by Vanessa McCracken
Discount offer from Sunnyside Bicylces at the end of this post!
We have a sign in our front window that reads, “The bicycle is a simple solution to some of the world’s most complicated problems.” With Earth Day approaching on April 22, we are reminded just how true this statement is. Earth Day is a chance to bring renewed attention and energy to what should be an everyday conversation for those of us living in the Central Valley: What can we each personally do to help improve the quality of air that we and our loved ones are breathing?
Of course there are long-term, far-reaching benefits to consider when having this conversation, but those of us living in the Valley know we have an immediate cause for concern. One in six children living in the San Joaquin Valley suffers from asthma and, according to a Kaiser Health News analysis, there was a 44% increase in the number of visits to the ER for asthma symptoms by Fresno County children ages 5 to 17 between 2005-2012. Chances are, you or someone in your own extended family suffers from this respiratory disease. Even if you don’t, though, you are familiar with the effects of bad air on the Valley. We’ve all grown accustomed to checking the Daily Air Quality Status, and we all know the difference between the Orange and Red Zones. We’ve grown used to not being able to see the foothills and consider it a treat when the skies are clear enough to see the magnificent mountain ranges that border our valley. So Earth Day or not, it’s worth asking ourselves, “What can I do to help contribute less to this problem?”
Luckily, there’s a simple way you can help, and it just so happens to be loads of fun, too: Ride your bike more! (You knew where I was going with that, right?) The Worldwatch Institute states that a 4-mile bike trip keeps about fifteen pounds of pollutants out of the air we breath. Go ahead and read that last sentence again. Fifteen pounds! Since half of all trips we make are three miles or less, it is easy to see how going by bike just a few times a week can add up to a substantial change.
Think about where you drive during the week. Could you ride your bike to the gym instead of drive once or twice a week? Could you ride to work once a week? Could you ride to the grocery store instead of drive now and then, or ride to meet your friends for coffee? If we all pledged to go by bike just a few extra times each week, we could make a significant impact on the quality of air that we and our kids breathe. Plus, let’s be real, riding a bike is just fun. You’ll feel happier, more energetic, more alert, and more present when you go by bike. I know these things don’t necessarily have anything to do with the environment or Earth Day, but they’re equally important reasons to go by bike, in my opinion. It’s worth doing it for yourself, if not for the Earth or the air quality.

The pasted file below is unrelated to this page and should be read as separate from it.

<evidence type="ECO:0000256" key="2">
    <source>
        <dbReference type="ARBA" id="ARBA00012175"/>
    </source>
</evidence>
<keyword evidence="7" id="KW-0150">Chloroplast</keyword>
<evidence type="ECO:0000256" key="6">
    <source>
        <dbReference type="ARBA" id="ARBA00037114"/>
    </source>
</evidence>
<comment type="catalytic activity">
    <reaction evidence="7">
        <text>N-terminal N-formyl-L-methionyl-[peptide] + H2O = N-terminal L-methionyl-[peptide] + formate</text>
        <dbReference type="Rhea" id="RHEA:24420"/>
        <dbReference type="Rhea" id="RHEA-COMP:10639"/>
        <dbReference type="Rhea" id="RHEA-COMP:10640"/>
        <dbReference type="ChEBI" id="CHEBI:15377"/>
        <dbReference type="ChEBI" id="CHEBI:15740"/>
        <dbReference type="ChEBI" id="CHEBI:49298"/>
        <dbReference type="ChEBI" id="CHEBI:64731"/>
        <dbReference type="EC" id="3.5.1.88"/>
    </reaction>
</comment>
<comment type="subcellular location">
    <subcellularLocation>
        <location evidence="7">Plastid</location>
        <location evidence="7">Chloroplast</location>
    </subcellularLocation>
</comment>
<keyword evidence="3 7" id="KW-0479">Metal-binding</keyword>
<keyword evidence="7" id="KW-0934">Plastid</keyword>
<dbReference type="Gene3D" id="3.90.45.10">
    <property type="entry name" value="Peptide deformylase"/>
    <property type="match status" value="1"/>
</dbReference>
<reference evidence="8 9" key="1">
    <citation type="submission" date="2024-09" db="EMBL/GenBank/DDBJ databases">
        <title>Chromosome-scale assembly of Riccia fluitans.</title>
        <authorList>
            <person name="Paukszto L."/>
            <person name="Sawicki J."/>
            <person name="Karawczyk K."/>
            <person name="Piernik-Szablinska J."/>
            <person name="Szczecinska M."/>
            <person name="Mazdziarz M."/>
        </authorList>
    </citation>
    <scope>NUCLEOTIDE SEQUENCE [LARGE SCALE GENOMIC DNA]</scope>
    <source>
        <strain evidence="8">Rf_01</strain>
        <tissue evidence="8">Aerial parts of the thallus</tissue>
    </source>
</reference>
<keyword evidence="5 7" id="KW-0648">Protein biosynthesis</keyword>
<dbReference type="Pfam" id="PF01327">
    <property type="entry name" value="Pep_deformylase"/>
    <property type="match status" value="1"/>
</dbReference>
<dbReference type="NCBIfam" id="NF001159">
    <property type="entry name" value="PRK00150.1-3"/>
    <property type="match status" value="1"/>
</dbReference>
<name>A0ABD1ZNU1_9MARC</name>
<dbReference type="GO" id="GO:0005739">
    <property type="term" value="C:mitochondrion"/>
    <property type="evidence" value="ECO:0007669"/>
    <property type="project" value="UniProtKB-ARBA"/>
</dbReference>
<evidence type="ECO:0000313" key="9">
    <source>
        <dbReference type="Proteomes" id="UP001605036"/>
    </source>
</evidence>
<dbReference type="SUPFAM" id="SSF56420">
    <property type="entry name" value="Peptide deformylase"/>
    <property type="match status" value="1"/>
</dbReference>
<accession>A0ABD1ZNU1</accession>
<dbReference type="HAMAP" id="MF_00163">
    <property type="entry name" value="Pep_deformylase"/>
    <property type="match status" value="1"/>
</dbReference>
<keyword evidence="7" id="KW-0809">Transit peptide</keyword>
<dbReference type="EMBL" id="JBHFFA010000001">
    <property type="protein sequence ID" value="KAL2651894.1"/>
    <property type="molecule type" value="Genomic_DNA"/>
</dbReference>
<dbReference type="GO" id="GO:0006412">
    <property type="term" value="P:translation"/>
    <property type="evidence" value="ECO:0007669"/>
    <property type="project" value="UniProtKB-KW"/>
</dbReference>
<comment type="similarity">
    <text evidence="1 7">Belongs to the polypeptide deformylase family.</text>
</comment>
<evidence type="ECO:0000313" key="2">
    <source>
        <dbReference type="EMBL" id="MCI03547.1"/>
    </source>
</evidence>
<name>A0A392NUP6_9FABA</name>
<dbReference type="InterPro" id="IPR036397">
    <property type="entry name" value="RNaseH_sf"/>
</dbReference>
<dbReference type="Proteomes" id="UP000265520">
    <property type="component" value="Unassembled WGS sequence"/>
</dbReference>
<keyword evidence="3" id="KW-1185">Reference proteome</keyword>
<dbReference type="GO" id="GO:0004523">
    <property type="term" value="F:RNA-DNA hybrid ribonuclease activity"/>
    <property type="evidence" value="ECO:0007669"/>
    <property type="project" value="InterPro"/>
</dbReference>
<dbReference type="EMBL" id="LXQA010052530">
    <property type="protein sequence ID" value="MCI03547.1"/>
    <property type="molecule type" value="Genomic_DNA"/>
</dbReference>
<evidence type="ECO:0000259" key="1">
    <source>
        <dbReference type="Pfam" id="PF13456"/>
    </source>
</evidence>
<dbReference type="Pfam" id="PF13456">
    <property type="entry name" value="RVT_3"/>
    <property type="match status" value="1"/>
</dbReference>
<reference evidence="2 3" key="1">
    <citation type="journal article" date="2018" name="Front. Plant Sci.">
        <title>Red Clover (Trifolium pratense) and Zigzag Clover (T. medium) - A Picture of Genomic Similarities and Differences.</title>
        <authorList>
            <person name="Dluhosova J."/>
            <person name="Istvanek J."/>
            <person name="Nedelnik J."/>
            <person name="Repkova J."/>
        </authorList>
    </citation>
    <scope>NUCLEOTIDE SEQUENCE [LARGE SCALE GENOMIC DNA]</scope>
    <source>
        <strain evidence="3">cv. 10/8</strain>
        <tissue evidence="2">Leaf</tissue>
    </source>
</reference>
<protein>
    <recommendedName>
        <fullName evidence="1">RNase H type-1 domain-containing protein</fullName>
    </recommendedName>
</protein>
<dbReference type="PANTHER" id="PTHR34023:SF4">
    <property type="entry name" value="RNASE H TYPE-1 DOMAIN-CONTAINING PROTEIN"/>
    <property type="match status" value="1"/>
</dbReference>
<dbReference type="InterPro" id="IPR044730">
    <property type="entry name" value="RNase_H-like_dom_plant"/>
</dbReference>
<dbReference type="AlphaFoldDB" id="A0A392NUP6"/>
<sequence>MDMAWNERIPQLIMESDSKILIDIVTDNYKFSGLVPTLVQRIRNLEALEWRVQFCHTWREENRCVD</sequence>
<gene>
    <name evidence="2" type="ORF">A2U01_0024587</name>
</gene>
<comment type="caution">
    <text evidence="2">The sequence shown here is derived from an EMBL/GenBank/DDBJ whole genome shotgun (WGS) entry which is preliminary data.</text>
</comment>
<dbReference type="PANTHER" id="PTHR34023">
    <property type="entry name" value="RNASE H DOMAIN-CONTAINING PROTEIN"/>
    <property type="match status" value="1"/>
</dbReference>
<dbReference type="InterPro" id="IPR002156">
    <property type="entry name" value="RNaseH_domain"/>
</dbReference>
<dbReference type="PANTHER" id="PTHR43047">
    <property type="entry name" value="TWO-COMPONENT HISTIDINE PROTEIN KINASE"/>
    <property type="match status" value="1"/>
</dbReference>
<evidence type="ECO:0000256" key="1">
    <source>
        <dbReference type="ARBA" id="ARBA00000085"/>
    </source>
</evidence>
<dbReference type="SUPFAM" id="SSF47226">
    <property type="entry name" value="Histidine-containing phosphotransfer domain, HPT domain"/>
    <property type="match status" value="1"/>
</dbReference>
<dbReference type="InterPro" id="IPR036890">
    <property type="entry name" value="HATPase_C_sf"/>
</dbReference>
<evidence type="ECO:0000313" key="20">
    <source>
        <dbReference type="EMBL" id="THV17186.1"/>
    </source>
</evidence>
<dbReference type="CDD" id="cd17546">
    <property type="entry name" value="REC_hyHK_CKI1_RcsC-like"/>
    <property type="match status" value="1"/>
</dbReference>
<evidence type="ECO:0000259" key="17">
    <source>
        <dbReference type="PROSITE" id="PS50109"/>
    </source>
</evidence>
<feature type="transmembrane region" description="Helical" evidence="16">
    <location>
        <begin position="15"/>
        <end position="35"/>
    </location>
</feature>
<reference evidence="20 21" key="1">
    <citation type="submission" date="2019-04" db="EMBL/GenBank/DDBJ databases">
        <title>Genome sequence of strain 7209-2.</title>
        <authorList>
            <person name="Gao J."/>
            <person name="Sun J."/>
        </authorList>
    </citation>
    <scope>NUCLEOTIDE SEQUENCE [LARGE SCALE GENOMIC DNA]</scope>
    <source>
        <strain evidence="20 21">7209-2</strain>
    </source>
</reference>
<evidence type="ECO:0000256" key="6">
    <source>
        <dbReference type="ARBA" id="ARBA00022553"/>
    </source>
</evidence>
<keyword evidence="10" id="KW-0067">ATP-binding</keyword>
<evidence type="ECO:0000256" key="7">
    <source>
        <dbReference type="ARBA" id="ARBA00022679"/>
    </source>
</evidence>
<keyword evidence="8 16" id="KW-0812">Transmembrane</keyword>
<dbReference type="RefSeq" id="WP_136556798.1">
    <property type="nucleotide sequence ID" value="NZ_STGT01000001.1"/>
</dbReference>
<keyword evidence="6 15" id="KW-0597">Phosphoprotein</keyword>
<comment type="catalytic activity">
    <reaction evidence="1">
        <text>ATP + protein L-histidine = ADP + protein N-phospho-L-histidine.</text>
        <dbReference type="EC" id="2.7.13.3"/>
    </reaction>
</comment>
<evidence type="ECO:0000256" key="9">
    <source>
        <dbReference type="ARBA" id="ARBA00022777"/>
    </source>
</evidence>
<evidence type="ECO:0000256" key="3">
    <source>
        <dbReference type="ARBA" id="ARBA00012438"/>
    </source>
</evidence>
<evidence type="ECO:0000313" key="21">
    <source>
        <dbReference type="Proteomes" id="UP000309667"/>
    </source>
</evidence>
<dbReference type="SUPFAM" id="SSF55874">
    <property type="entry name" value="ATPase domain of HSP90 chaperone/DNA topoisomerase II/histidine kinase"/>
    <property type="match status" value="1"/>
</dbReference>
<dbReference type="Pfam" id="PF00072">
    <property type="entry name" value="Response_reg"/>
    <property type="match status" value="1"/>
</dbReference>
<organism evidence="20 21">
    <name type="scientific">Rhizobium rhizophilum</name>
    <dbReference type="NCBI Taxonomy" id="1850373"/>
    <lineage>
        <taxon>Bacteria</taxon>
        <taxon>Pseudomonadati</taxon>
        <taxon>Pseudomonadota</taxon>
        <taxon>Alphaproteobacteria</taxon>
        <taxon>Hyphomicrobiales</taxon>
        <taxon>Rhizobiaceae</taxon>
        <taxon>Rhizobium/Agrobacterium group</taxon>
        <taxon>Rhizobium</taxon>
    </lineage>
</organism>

So now that you’re ready to take the pledge and go by bike a few times a week, let’s go over a few tips to help you get rolling:
Now is the perfect time to make going by bike a few times a week a regular habit. If you need any help with making the switch from car to bike, please don’t hesitate to stop by either of our shops. We can help with any part of it, from making sure your bike is safe to figuring out how to carry stuff or lock up your bike to helping you devise the safest route. Earth Day and every day, our mission is to educate, empower and inspire as many people as possible to ride bikes as often as possible, and to use the power of bicycles to build up, engage and support our local community. We are here to serve you!
1. Get your bike ready. Air up your tires, clean and lube your chain, do a quick checkover to make sure everything’s working properly. Because you’re using your bike to get from Point A to Point B, I recommend installing some kind of flat prevention (e.g., thorn-resistant tubes, sealant) to avoid the hassle of dealing with a flat on your commute.
2. Get your gear ready. When you go by bike, you usually need to carry something. Make sure you have a rack, bags, baskets, or some way to transport whatever it is you’ll be carrying. Lights are also important and an inexpensive way to stay extra visible out there. I strongly suggest a U-lock and a flat repair kit, as well as a helmet. Pick out some bright and reflective clothing to wear on the ride.
3. Plan your route. It’s likely that the best way to travel to your destination by bike is not the same route you would take by car. Pre-ride your route. Look for roads with bike lanes or that are extra wide. Consider how you will enter and exit the parking lot of your destination, and where you will lock up your bike.
4. Pack your clothes. If you’re commuting to work by bike, it might help to take a change of clothes to work with you the day before. John keeps a change of clothes at work all the time so that he can ride in without having to carry all his clothes on the way. We also keep a refresher kit at work for convenience.
5. Educate yourself on the ‘Rules of the Road’ and ‘Smart Cycling Basics.’ The League of American Bicyclists has a great website with tons of educational articles and videos. I also teach a free monthly Bikes 101 and Smart Cycling Basics clinic at both shops that go over things like how to shift gears on your bike and air up tires in addition to how to safely ride in traffic. (More details here.)
Mention this article and take $20 off any labor service or bicycle accessory purchase over $50! Offer expires May 31, 2016.
Here is another interesting article on biking and the environment: www.bikingexpert.com/ultimate-guide-to-the-benefits-of-biking, and another one on with more of the benefits of cycling.
If you love bikes and enjoy a good mystery, check out KRL’s review & giveaway of a mystery novel that has to do with bikes-Breaking For Bodies!